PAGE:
I am new to nmap and its usage. I am trying to perform a UDP scan for ports for a local IP address.

Approach 1:

# sudo nmap -T4 -Pn -sU -p 54 192.a.b.c -vv
Nmap scan report for 192.a.b.c
Host is up.

54/udp open|filtered xns-ch

# sudo nmap -T4 -Pn -sU -p 512,59 192.a.b.c -vv
Nmap scan report for 192.a.b.c
Host is up.

512/udp open|filtered biff
59/udp  open|filtered priv-file

As shown, some ports revealed about the services that they are running. Hence to get a complete list of all the services on the port, I tried executing the following:

Approach 2:

# nmap -T4 -n -Pn -sU -p- 192.x.x.x -vv
Nmap scan report for 192.x.x.x
Host is up, received user-set.
All 65535 scanned ports on are open|filtered because of 65535 no-responses

I was of the opinion that a complete(ports 1-65535) UDP scan(as in Approach 2) will give me the list of all services over the ports. However this was not the case.

Can anyone tell me, what have I misunderstood or done incorrect?


1 Answer 1


From the output you showed i believe that your full UDP scan is giving you the same results as the single/multiple port scan. The output from your full scan says "All 65535 scanned ports on are open|filtered because of 65535 no-responses". The other scan identified both ports also as "open|filtered". This means that nmap wasn't able to figure out if those ports were trully open, or if they were being filtered, for example by a firewall.

To get more information about the scan, you can use the flag -d. This enabled the debuging output, although it produces an huge amount of lines.

  • why does the full scan do not reveal any services similar to individual port scan revealed?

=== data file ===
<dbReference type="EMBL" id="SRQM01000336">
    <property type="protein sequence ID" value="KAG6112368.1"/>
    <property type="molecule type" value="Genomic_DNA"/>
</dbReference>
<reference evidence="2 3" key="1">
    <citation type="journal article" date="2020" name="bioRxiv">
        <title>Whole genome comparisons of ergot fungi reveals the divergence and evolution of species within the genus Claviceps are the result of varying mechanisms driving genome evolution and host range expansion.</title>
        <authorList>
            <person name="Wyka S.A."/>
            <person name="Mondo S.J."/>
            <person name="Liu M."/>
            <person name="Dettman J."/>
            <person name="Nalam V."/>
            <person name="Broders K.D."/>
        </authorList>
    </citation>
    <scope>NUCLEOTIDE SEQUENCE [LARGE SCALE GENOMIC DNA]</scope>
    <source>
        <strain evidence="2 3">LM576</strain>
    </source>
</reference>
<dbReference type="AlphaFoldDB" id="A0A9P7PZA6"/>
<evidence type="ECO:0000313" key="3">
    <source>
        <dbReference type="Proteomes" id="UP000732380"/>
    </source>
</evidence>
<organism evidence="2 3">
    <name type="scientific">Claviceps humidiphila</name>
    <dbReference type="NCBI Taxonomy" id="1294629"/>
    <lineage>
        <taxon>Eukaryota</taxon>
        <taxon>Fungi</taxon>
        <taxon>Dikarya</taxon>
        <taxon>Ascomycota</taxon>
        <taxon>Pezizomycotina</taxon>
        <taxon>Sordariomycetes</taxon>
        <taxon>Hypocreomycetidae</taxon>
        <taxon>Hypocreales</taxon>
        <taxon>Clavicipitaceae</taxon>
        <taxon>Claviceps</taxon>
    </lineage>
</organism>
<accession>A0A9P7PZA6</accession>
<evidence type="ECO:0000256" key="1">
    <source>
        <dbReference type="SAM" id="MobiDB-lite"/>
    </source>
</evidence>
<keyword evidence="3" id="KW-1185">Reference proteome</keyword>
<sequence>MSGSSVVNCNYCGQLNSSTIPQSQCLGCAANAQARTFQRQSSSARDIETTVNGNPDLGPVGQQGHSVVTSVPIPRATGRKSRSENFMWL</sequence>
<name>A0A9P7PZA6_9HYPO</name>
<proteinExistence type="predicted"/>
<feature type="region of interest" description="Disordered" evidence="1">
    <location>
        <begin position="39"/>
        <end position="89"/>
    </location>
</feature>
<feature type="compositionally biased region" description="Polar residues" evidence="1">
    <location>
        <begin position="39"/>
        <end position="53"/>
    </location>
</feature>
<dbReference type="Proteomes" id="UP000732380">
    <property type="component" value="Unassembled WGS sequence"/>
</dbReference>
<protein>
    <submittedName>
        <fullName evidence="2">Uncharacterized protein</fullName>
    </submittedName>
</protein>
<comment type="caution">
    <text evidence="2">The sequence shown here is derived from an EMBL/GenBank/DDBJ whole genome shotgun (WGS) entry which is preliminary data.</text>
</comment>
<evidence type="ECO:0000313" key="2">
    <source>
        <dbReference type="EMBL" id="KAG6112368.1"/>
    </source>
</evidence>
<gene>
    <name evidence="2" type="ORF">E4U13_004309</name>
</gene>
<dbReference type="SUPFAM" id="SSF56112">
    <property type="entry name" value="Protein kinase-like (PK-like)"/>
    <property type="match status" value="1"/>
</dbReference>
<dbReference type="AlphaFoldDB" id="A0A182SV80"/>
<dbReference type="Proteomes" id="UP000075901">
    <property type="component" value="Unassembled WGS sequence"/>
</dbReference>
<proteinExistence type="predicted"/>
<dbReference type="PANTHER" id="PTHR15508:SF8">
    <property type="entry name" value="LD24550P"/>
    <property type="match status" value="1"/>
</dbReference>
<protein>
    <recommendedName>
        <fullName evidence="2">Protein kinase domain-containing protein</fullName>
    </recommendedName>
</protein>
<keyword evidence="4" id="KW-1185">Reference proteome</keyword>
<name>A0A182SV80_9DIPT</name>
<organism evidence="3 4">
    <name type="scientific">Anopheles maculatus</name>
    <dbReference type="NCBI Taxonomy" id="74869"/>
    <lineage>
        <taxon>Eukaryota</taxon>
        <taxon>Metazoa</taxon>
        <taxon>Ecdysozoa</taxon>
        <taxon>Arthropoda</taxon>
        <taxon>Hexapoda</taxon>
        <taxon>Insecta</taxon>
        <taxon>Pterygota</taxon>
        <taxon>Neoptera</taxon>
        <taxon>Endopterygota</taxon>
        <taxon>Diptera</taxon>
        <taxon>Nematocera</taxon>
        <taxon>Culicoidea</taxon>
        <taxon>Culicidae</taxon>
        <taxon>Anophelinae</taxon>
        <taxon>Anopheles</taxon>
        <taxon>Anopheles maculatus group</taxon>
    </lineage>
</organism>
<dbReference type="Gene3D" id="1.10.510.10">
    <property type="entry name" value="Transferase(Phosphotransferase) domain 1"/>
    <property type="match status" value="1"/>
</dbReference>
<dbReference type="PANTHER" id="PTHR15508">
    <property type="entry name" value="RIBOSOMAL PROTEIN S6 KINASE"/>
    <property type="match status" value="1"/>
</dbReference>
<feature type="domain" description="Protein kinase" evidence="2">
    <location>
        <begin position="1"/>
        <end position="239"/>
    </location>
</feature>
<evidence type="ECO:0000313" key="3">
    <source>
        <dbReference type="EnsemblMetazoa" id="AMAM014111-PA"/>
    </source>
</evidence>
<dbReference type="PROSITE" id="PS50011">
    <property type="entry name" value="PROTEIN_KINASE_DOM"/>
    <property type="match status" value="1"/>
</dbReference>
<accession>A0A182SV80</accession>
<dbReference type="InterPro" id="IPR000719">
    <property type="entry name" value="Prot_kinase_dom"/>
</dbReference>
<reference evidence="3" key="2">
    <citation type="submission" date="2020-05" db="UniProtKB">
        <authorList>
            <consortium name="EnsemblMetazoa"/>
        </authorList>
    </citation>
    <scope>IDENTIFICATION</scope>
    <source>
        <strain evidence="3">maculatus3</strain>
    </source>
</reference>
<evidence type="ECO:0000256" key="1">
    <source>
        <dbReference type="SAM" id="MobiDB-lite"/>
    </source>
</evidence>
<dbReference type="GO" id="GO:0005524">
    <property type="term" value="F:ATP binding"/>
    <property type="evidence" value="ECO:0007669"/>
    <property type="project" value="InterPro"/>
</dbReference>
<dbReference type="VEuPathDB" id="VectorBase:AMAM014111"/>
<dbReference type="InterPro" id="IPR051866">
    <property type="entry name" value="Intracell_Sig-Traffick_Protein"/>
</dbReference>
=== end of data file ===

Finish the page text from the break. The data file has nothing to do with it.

– gst
    Jun 18, 2020 at 8:53
  • Can you detail what you target is? Is it a VM? And does it has any firewall running ?
    – slipz
    Jun 22, 2020 at 12:57
  • 1
    Anyway, when you give a specific port on you target, NMAP will show the state of that port (printing what you want). Show the state does not mean that a service is running on that port. Try the following: choose a port that you know you don't have any service using that port. Then, do scan specifying that port. Nmap will show you the protocol that usually uses that port, but the stated will be closed. Or, in you case, it will show open|filtered because you probably have a firewall running on that target
    – slipz
    Jun 22, 2020 at 14:04
  • The target is an Android emulator running on Ubuntu host machine.
    – gst
    Jun 23, 2020 at 13:02
  • What output do you get when you scan a port that you know that is closes? You get the "open|filtered" and the service name? You can try, for example port 43
    – slipz
    Jun 23, 2020 at 18:31

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